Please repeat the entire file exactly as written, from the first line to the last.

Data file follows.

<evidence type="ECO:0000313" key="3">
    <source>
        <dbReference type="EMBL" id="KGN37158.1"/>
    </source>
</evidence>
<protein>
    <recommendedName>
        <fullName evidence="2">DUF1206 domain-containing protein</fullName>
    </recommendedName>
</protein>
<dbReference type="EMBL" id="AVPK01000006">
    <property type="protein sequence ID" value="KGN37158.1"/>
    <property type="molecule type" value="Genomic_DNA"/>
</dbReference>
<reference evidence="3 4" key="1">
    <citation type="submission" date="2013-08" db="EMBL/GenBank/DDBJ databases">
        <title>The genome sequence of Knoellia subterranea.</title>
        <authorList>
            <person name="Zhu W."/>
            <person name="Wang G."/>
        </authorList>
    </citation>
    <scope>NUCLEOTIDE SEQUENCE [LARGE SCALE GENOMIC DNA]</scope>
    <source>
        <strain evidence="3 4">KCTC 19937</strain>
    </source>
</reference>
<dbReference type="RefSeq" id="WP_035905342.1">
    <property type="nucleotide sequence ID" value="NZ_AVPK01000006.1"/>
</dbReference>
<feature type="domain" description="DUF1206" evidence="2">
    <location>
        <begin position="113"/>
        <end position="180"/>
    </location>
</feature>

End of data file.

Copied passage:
<evidence type="ECO:0000313" key="3">
    <source>
        <dbReference type="EMBL" id="KGN37158.1"/>
    </source>
</evidence>
<protein>
    <recommendedName>
        <fullName evidence="2">DUF1206 domain-containing protein</fullName>
    </recommendedName>
</protein>
<dbReference type="EMBL" id="AVPK01000006">
    <property type="protein sequence ID" value="KGN37158.1"/>
    <property type="molecule type" value="Genomic_DNA"/>
</dbReference>
<reference evidence="3 4" key="1">
    <citation type="submission" date="2013-08" db="EMBL/GenBank/DDBJ databases">
        <title>The genome sequence of Knoellia subterranea.</title>
        <authorList>
            <person name="Zhu W."/>
            <person name="Wang G."/>
        </authorList>
    </citation>
    <scope>NUCLEOTIDE SEQUENCE [LARGE SCALE GENOMIC DNA]</scope>
    <source>
        <strain evidence="3 4">KCTC 19937</strain>
    </source>
</reference>
<dbReference type="RefSeq" id="WP_035905342.1">
    <property type="nucleotide sequence ID" value="NZ_AVPK01000006.1"/>
</dbReference>
<feature type="domain" description="DUF1206" evidence="2">
    <location>
        <begin position="113"/>
        <end position="180"/>
    </location>
</feature>